The Russian Foreign Ministry said, on Saturday, that “Western experts” worked to manufacture “Novichok” poisons, which Germany said that the Russian dissident Alexei Navalny was poisoned with it.
This came in response to Western accusations directed at Russia that it was involved in “poisoning” Navalny with a substance of the type “Novichok”.
Russia Today TV quoted the Foreign Ministry as saying in a statement that it “documents numerous anti-Russian statements regarding the situation regarding Navalny’s health condition”.
The statement added: “In response to peremptory statements that the nerve gases known in the West under the name Novichok were designed in our country, we must bring to mind the following: For several years, experts in many Western countries and the competent bodies of NATO have been working on material design contained in this large group.
He continued, “As for the United States, more than 150 patents have been granted to designers of techniques for using them for military purposes”.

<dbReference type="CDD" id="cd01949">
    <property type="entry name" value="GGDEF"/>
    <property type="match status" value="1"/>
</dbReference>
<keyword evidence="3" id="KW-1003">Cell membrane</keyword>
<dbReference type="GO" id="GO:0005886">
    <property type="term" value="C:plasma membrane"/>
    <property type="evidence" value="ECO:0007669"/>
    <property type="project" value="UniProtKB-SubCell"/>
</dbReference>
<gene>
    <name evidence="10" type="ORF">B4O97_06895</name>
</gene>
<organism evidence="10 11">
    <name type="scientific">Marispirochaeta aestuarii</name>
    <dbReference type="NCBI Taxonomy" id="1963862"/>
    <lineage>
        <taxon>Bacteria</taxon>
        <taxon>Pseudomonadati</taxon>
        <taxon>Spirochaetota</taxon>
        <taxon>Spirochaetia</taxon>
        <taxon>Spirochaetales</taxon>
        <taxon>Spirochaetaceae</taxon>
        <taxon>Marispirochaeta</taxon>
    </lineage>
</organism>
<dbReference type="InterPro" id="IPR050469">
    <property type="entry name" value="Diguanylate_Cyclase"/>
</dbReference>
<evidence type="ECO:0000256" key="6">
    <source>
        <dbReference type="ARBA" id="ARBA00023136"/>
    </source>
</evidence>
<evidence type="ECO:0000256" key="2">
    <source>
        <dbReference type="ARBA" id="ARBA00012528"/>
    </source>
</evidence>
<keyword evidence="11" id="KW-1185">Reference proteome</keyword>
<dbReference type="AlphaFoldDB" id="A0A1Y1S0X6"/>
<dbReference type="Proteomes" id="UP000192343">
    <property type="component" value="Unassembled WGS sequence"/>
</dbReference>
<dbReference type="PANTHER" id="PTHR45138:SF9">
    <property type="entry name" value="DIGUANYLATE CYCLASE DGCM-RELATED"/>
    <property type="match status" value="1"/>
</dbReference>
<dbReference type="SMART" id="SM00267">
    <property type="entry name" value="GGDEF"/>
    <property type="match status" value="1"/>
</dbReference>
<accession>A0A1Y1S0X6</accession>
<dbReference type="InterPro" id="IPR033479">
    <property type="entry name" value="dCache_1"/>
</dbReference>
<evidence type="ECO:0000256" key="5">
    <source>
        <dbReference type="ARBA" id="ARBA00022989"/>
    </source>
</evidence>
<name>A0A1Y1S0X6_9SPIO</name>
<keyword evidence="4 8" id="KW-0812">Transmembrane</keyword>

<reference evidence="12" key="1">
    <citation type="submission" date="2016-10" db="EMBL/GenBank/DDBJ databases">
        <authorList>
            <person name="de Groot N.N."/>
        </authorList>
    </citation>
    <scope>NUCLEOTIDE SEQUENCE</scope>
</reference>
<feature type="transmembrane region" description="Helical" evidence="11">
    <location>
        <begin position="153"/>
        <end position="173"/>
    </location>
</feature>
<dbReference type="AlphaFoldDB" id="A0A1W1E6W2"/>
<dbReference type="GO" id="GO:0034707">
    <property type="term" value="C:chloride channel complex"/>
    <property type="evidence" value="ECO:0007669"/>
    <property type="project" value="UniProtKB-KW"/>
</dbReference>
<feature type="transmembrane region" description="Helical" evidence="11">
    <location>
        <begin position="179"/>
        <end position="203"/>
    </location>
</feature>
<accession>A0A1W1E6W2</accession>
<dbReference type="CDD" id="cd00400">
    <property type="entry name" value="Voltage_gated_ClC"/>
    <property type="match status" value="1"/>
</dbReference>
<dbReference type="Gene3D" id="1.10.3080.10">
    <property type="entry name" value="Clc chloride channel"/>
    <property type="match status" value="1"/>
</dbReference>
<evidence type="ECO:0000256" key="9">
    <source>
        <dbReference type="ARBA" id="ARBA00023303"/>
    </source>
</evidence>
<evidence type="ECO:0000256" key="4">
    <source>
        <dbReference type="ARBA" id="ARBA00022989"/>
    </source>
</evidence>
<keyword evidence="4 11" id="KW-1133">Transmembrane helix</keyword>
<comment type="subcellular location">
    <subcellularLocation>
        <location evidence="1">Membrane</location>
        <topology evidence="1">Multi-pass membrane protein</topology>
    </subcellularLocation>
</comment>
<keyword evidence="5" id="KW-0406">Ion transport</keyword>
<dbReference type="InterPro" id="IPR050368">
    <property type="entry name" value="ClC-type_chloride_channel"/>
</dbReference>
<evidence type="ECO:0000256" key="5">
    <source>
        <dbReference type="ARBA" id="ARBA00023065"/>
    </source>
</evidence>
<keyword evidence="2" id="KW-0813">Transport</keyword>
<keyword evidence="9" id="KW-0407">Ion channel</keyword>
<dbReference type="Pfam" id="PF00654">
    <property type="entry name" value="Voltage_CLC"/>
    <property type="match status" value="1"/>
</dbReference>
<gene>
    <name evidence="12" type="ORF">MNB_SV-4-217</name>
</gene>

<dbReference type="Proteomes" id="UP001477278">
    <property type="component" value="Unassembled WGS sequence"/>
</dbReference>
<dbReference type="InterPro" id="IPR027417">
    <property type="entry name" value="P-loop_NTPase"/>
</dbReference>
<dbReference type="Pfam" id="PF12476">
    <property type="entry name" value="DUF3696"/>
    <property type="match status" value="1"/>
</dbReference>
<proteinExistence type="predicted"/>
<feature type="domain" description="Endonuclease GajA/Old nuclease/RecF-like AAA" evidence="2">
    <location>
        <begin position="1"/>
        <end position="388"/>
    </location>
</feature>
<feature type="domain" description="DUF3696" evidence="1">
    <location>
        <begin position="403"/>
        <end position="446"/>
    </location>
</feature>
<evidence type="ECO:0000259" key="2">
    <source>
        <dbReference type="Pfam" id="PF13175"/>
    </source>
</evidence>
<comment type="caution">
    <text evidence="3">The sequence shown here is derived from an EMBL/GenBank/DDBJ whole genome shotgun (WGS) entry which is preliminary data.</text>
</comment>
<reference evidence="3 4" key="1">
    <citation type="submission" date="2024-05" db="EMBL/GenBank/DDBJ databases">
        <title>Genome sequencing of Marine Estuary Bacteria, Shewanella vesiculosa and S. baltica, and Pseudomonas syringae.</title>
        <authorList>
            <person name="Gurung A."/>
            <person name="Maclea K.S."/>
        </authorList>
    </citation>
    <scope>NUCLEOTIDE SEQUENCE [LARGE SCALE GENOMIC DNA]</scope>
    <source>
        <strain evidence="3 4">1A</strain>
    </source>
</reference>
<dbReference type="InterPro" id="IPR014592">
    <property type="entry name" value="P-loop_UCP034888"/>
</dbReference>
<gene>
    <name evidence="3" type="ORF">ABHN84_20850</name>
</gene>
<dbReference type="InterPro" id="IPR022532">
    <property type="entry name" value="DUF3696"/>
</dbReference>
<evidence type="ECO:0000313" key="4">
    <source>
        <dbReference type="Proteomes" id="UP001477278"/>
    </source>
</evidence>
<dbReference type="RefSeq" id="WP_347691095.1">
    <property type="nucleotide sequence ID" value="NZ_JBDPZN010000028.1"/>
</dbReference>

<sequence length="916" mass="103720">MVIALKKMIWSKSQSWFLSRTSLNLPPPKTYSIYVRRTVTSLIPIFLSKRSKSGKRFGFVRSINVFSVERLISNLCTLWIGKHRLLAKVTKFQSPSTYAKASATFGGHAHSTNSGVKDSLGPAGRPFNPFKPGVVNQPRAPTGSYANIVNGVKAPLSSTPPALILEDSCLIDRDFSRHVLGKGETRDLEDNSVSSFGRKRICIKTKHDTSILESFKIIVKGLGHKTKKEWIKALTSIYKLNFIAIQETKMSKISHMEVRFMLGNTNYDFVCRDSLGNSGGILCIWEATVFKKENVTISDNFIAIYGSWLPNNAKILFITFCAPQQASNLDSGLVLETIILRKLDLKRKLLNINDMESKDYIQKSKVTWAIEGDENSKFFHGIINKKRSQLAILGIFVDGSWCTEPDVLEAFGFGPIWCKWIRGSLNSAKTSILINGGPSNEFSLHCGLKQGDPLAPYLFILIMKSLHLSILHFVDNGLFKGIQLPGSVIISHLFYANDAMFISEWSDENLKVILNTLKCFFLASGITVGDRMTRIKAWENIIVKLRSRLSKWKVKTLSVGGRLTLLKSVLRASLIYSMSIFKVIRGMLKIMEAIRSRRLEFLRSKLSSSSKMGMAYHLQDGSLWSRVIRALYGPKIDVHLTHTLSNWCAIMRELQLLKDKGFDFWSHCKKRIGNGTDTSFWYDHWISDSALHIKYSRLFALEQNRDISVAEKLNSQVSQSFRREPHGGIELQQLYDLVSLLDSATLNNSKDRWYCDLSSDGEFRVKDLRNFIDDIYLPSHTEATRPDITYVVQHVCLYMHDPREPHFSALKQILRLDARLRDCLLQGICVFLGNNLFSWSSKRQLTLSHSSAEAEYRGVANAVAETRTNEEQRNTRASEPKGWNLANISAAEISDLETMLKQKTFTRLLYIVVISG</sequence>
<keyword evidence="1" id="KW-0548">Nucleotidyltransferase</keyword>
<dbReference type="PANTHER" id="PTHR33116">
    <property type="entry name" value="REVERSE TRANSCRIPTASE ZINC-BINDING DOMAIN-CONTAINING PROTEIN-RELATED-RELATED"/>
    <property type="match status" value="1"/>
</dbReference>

The German government previously announced, in a statement, that the medical examinations conducted by Navalny, in an army laboratory, “confirmed the existence of conclusive evidence that he was a victim of poisoning with a nerve gas of the Novichok type,” according to the European “Euronews” website.
Last week, German government spokesman Stephen Seibert suggested that the Russian dissident, who is in a coma in a Berlin hospital, was a “victim of a poison attack,” justifying the protection provided by the police to Navalny in the hospital.
Accordingly, the United States and the European Union called on Russia to open an investigation into the “poisoning” of Navalny, while Moscow said it was ready to conduct a comprehensive and objective investigation into what happened with the Russian opposition.
Navalny’s health deteriorated while on a flight on August 20, forcing the plane to make an emergency landing in the Russian city of Omsk.
Russian doctors agreed to allow Navalny, a 44-year-old lawyer and anti-corruption activist, to be transferred from a hospital in Siberia, at the request of his relatives, to Berlin for treatment.